Finding God In The Mundane, Not Just The Instagrammable

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This Sunday, Hillsong New York pastor Carl Lentz took to Facebook to explain why the church has embraced Black Lives Matter and addressing racial injustice. Specifically, he explained why they don’t use the phrase “All Lives Matter.” Lentz wrote:

"At THIS church, we are not saying 'all lives matter' right now because this is a logical assumption that most reasonable people agree with. All lives are not at risk right now. We ARE saying BLACK LIVES MATTER. Because, right now, black lives apparently are worth LESS on our streets. It's "our fight" not "their fight."

The church has become one of most the influential young congregations in the country, regularly engaging in conversations about race and social injustice. Last week, Lentz posted a black and white photo of the church’s leadership team on Instagram, explaining:

What's ironic about using a "black and white" filter on a photo, is that you can't really tell who's black, and whose white..ironic.. Last night we had a meeting w/ some faithful leaders in our church, who are mostly black, to begin what will be an ongoing discussion on progressive diversity.

We talked about things that were very frustrating/sad/uncomfortable and vulnerable.. Things like how it feels to be black in America right now. I also asked how it feels to be black, and a faithful part of @hillsongnyc ...all I can say, is that I'm glad to be a part of a church and community that is a work in progress and discontented w/ status culture quo.

I would encourage anybody who cares about people, to somehow find a way to hear voices of those that don't share your journey. It will impact you. And times are as urgent as they have ever been... What's cool to me?? I don't see this photo and think about color. I see this photo and I think about family.. #occupyallstreets also.. Shout out to Corey Robinson who declared "I LOVE EVERYTHING ABOUT BEING BLACK! EVERYTHING!" Haha i cannot relate, but you totally convinced me.

Former megachurch pastor and grandson of Billy Graham, Tullian Tchividjian, has written an extended post on, explaining that he was on the brink of suicide after the revelations of two affairs ended his marriage and his job. Last summer Tchividjian stepped down as pastor of Coral Ridge Presbyterian Church after he confessed to an extramarital affair. Initially, he said the affair happened after he learned that his wife was also, having an affair, though, in a statement to The Washington Post, she said, “The statement reflected my husband’s opinions but not my own.”

This March, he was fired by Willow Creek Presbyterian Church after another affair was revealed. It was all a really ugly situation, and even led to the resignations of several leaders involved in one of his other ministries.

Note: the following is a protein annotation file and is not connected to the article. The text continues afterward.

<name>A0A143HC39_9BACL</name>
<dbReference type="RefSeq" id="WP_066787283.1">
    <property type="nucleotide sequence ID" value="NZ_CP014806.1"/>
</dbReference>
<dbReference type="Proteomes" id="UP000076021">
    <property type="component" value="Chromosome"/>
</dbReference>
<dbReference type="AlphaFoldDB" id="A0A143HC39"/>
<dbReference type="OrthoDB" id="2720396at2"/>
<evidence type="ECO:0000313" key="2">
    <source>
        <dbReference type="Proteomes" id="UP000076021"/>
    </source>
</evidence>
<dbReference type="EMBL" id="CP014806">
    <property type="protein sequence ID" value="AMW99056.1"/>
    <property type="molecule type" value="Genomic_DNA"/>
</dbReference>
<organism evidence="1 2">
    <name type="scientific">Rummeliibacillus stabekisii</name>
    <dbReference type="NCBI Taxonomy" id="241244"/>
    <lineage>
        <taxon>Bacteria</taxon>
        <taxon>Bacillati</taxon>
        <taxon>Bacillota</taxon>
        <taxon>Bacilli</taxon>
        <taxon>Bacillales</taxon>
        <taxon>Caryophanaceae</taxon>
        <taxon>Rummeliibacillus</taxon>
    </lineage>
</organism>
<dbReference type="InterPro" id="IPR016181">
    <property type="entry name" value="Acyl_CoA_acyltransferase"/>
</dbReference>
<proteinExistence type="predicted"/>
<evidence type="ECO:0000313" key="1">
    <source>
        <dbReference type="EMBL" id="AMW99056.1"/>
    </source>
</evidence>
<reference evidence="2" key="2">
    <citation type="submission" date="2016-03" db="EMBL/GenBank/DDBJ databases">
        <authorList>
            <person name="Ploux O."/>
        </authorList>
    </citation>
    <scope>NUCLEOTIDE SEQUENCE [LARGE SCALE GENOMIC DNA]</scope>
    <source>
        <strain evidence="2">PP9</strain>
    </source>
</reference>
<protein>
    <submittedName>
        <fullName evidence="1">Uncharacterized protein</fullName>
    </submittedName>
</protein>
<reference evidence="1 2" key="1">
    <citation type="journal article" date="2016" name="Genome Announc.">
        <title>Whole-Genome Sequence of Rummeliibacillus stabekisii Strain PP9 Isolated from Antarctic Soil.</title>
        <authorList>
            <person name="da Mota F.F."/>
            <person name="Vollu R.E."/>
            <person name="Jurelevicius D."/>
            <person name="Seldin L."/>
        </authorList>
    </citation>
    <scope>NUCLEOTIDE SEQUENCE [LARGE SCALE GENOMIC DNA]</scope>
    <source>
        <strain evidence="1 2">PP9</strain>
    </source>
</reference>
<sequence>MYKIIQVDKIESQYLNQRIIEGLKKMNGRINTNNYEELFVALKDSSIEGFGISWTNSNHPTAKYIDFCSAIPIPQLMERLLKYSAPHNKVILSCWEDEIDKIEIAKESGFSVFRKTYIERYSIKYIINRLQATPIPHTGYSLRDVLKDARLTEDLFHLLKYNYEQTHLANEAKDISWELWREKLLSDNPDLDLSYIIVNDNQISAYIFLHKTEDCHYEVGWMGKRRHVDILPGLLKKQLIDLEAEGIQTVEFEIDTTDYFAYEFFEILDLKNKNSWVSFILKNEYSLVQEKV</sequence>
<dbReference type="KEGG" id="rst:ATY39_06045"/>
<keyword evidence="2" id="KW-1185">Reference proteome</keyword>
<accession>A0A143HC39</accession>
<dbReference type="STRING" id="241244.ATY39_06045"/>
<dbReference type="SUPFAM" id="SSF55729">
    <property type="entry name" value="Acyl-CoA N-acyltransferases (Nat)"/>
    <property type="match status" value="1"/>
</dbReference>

Now, in a deeply personal post, Tchividjian explained how he nearly killed himself—and even wrote a suicide note—after the revelations. He explains how ashamed he was of his actions:

But as shocking and painful as all these losses were, my instinctive response shocked me even more: the rage, the blame-shifting, the thirst for revenge, the bitter arrogance, the self-justified resentment, the dark self-righteousness, the control-hungry manipulation, the deluded rationalization, the deep selfishness, the perverted sense of entitlement.

He continued,

How did I arrive at that dark place where I actually wanted to kill myself? … What I see now that I couldn’t see then is that this explosion had been building for a few years. The shift from locating my identity in the message of the Gospel to locating my identity in my success as a messenger of the Gospel was slow and subtle … My confidence was severely misplaced: Confidence in status, reputation, power and position, the way I spoke, the praise I received, financial security and success.

No matter what your thoughts are about Tchividjian, the piece is a compelling read, and offers a look at someone who truly seems to be dealing with the consequences of some of his actions, their repercussions and what it means for their faith. Discuss

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According to a new CNN/Kaiser Family Foundation poll, most white, working class evangelical voters don’t have a very favorable view of America, and most think their values are under attack. Six-in-10 said that America’s best days are behind it, and somewhat a shocking 90% said that “Christian values” are under attack. By comparison, just 41% of Americans with no religious preference believe that Christian values in the U.S. are somehow under attack.

Most of the same group, also are concerned about Muslim immigration, with 75% believing immigration from Muslims countries increases the risk of terrorism.

The poll also showed a racial divide among evangelical voters. From CNN, “While black evangelicals are solidly against the GOP nominee, among white working-class evangelicals, about three in four—76%—say they'd consider voting for Trump.” Discuss

How Asking Questions Can Be an Act of Worship

Loving God with your mind is a command. Read More